washingtonpost.com
Correction to This Article
This article incorrectly said that Redskins quarterback Donovan McNabb has commented publicly about his benching only during his weekly appearance on ESPN 980 radio, a program he is contractually obligated to do. McNabb also has a contractual agreement with TBD TV to do a weekly television show and has commented on that program as well.
As Redskins' Donovan McNabb plays both sides of the fence, it's clear both sides need a quick end to the relationship

By Jason Reid
Washington Post Staff Writer
Wednesday, December 29, 2010; 12:29 AM

It no longer matters whether quarterback Donovan McNabb works hard enough or could run the Washington Redskins' offense effectively.

And even if offensive coordinator Kyle Shanahan has undermined McNabb all season, as McNabb's agent recently suggested, the season is almost over.

The most important thing now is that the Redskins quickly move on from their latest self-inflicted public relations disaster. And ending McNabb's ineffective partnership with Mike and Kyle Shanahan as soon as possible would be a great first step.

Washington could try to trade McNabb, who cost them second- and fourth-round draft picks to acquire from Philadelphia less than nine months ago.

But he is 34 and coming off his worst season statistically as a full-time starter. McNabb would seem to have little trade value, and his poor relationship with the Shanahans is now public. That's another distraction the Redskins could do without.

Even Coach Mike Shanahan acknowledges it has been "kinda like a soap opera" at Redskins Park since he decided to bench McNabb for the final three games and demote him to third-string for the last two. Last week's dueling news releases issued by McNabb's longtime representative, Fletcher Smith III, and Shanahan about the benching offered additional proof that a speedy divorce is needed.

Smith was fed up with numerous news reports, citing anonymous sources, that questioned McNabb's commitment to preparation and ability to read defenses. McNabb is in his 12th NFL season and Smith is a battle-tested contract negotiator, and "when you see these things [reports] constantly coming up, you start to have a pretty good idea where they're coming from," Smith said in a recent phone interview.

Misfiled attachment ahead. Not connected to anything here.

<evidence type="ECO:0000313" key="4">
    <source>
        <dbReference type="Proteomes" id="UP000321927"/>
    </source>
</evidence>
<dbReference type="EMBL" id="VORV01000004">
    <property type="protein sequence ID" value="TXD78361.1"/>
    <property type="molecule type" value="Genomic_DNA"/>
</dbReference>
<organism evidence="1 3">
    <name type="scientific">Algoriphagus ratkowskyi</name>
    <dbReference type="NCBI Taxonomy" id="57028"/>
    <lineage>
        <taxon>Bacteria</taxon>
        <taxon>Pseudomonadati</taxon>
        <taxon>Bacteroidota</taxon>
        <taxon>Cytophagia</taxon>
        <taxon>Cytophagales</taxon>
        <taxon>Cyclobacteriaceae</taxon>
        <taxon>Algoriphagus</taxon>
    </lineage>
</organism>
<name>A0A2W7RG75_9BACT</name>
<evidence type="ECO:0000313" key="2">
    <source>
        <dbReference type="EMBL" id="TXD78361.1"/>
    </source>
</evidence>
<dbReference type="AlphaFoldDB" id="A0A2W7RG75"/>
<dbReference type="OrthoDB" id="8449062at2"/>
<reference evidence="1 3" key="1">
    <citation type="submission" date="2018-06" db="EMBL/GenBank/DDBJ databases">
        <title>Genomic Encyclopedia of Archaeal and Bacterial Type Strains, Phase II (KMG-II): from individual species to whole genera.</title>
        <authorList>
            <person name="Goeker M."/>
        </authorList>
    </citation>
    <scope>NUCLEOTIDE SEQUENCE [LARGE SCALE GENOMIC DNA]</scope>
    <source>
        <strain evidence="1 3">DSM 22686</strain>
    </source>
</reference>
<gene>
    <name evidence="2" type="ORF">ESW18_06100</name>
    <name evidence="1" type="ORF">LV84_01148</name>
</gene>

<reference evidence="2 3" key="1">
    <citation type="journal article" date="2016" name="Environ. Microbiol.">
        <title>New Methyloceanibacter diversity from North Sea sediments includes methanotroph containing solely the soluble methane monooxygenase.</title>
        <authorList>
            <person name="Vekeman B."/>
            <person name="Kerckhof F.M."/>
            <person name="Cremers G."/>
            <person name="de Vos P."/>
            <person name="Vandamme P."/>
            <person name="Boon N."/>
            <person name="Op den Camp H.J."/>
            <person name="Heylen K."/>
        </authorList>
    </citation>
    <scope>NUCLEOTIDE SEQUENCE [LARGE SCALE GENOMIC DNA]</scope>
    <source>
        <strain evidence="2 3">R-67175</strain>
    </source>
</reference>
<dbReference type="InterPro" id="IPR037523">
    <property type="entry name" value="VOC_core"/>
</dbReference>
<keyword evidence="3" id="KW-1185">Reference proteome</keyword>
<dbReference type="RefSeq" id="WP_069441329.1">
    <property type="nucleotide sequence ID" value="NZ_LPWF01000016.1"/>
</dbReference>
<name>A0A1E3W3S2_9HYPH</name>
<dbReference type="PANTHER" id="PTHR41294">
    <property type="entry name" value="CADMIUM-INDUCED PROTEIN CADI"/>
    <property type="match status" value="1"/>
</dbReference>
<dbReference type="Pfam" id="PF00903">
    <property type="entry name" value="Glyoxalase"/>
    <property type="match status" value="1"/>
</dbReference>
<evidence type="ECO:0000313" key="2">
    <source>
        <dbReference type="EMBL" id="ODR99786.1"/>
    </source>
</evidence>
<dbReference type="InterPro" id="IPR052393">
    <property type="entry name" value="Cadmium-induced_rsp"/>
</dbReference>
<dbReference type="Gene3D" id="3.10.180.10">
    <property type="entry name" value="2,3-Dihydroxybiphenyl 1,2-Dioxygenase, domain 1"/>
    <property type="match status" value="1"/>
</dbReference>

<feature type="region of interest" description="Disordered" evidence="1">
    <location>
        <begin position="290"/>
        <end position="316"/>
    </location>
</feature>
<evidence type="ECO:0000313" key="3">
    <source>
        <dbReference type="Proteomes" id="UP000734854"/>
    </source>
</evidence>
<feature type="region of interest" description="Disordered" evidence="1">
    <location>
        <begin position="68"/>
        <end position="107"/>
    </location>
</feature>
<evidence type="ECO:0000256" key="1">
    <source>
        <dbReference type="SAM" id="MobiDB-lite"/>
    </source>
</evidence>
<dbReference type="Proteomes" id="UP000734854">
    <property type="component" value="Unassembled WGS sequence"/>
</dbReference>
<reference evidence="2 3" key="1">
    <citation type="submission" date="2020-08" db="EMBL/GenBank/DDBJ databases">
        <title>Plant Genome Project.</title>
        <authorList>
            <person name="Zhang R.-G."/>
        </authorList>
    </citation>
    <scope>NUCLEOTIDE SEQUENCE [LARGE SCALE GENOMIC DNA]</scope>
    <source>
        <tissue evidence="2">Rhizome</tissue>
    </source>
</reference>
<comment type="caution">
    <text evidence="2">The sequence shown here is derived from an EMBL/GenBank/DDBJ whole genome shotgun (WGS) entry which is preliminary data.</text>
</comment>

In his statement blasting the Shanahans for their handling of the six-time Pro Bowler, Smith revealed his belief that Kyle Shanahan is, at least in part, responsible for some of the disparaging leaks. This took the fight to another level.

It's one thing for Smith to privately share his thoughts about the Shanahans with confidants. But he went at them directly, challenging the man who runs Washington's football operation and essentially calling his son a liar.

During his weekly media availability this season, Kyle Shanahan has rarely praised McNabb. But he hasn't ripped him, either. Smith made it known that, in his opinion, Kyle has knifed McNabb in the back behind the scenes.

Kyle added another twist the next day. He informed reporters he had met with McNabb, who apparently denied providing the foundation for Smith's statement, saying his agent's comments did not accurately reflect McNabb's feelings.

What?

So McNabb did not know that Smith, with whom he has a close relationship, planned to blast the Shanahans in a statement that probably would do further damage to his already shaky relationship with the father-son coaches?

In a statement issued shortly after Kyle Shanahan's comments, Smith wrote that he and McNabb have talked often during the season and are "absolutely on the same page."